Studio30

“The greatest hazard of all, losing one’s self, can occur very quietly in the world, as if it were nothing at all. No other loss can occur so quietly; any other loss – an arm, a leg, five dollars, a wife, etc. – is sure to be noticed.”

―Søren Kierkegaard

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by Philip Larkin

 

What are days for?

Days are where we live.

They come, they wake us

Time and time over.

They are to be happy in:

Where can we live but days?

Ah, solving that question

Brings the priest and the doctor

In their long coats

Running over the fields.

 

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In a sense, your political identity is up to you. You are the political person you are through ethical choices and principles. But since those choices are in response to events that are thrust upon us by the moment, we are also largely defined by the character and the challenges of our times.

It’s almost impossible to view your own flavor of politics as extreme because our POV includes filters to reassure us we are sane and make our truth appear self-evident. Concerning our political opinions, we all feel like we “did the math” and embraced the reality of the result (regardless of how little critical thinking took place). There is an inevitable feeling to our stance that makes contrasting beliefs appear willfully stupid. This “it’s obvious” quality reminds me of our sexuality in the way it sees beauty and feels desire in an unassailably confident and individual way. It’s also of a piece with the seamless agreement between a person and their God when it’s obvious that God’s views never come as a surprise or require any extra effort on the part of the believer. Progressive and conservative are no different in this.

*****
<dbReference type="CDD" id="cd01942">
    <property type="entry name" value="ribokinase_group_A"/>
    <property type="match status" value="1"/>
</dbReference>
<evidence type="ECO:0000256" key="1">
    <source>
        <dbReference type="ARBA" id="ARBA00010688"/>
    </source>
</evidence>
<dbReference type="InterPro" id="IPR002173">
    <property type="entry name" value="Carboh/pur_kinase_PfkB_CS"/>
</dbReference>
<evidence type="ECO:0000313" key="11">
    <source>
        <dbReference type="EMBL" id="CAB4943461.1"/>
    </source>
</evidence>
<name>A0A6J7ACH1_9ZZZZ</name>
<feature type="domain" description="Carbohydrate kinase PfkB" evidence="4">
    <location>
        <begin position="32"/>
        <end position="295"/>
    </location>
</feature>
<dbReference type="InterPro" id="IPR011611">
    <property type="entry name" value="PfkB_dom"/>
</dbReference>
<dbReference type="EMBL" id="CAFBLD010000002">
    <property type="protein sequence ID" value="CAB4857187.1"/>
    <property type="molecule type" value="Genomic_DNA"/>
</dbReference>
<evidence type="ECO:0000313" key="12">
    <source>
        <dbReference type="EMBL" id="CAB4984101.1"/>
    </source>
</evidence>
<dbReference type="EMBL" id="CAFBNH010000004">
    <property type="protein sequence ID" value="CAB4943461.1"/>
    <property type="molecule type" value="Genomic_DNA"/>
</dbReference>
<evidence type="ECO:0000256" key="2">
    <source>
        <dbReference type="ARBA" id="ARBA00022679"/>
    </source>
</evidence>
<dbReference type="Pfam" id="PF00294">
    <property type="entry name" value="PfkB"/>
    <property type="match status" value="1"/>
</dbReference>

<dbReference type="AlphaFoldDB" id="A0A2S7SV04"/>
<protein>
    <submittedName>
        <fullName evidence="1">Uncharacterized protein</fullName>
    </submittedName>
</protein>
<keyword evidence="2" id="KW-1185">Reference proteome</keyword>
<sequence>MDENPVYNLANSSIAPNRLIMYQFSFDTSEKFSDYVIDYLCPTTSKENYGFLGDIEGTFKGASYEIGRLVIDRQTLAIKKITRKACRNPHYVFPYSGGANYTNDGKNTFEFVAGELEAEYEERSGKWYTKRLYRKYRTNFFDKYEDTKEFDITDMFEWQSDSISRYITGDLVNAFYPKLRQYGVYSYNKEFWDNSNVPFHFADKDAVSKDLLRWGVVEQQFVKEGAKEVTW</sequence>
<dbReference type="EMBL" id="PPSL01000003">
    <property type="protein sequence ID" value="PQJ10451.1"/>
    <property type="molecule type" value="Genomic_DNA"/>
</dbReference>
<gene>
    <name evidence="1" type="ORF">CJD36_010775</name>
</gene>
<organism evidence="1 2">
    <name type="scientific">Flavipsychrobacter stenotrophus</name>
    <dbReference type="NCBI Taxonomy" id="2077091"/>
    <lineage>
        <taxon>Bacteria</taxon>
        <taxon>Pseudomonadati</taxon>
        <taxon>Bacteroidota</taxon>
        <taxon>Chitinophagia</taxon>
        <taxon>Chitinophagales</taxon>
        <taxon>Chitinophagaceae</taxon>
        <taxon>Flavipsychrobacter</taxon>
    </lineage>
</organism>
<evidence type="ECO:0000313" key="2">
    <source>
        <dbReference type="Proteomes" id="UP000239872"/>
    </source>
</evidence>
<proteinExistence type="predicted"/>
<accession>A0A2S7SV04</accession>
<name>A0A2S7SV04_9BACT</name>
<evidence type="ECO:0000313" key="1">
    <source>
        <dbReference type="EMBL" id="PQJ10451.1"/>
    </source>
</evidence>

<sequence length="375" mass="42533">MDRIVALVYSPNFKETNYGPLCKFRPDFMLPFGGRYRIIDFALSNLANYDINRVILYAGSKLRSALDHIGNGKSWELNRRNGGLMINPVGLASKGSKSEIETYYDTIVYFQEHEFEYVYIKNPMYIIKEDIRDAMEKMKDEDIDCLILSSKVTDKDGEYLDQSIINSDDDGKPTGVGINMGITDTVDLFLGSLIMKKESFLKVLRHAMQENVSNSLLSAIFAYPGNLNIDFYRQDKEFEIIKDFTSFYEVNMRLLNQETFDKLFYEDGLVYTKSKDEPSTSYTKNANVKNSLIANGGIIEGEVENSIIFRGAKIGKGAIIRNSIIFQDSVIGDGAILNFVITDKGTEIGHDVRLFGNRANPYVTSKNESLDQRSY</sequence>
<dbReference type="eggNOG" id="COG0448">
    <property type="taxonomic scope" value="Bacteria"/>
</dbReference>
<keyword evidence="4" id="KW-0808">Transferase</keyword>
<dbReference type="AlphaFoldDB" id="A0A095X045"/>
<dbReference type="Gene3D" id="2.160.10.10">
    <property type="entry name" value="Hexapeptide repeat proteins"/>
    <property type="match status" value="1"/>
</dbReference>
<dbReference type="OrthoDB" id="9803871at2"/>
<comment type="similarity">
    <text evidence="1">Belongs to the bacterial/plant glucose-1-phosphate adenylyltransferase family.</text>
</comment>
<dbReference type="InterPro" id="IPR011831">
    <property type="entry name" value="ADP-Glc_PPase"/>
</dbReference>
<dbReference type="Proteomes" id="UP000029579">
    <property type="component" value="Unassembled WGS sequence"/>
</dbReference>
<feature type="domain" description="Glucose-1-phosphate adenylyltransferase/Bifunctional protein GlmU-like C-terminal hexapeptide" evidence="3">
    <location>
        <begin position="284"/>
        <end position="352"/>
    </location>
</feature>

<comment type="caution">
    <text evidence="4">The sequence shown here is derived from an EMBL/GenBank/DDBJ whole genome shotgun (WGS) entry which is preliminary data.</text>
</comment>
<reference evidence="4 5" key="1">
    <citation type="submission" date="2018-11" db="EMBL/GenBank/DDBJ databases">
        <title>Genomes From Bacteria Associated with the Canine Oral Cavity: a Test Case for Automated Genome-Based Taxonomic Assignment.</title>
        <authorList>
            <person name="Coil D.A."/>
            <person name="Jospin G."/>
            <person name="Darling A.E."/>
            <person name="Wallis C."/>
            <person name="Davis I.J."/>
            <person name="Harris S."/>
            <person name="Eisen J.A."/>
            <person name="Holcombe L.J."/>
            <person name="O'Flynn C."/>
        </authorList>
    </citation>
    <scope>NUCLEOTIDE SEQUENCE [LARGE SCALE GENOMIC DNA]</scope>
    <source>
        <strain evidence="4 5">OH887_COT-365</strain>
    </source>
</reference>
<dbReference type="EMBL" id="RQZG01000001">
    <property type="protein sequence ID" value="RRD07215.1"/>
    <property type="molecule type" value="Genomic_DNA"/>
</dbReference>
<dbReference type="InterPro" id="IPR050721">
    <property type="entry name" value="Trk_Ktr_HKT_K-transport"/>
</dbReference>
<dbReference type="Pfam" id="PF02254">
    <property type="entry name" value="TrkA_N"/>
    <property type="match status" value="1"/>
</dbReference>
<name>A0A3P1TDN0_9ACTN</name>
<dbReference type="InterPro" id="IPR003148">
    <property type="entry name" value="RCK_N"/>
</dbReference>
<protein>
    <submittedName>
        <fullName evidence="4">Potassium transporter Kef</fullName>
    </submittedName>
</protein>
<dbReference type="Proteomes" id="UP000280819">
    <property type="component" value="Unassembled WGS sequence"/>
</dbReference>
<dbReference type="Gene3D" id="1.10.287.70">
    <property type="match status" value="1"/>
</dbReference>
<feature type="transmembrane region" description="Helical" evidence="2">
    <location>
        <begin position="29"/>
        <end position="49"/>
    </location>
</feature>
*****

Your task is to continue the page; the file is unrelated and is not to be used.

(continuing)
Political involvement in times of extreme partisanship feels more essential and impactful than in more moderate political climates. Every moment feels like the last play of the game where all must give their all. Displaying purity and loyalty become an expectation in a way never seen in less partisan times. Language and moral judgments grow harsher. All of this to better bring the battle to the enemy. This is a tragic misconception. This is the state of things that causes loss of control over our own politics. The entire system begins hydroplaning, and the steering and brakes are useless. Continue reading

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“I do not believe in free will. Schopenhauer’s words: ‘Man can do what he wants, but he cannot will what he wills,’ accompany me in all situations throughout my life and reconcile me with the actions of others, even if they are rather painful to me.”

– Albert Einstein

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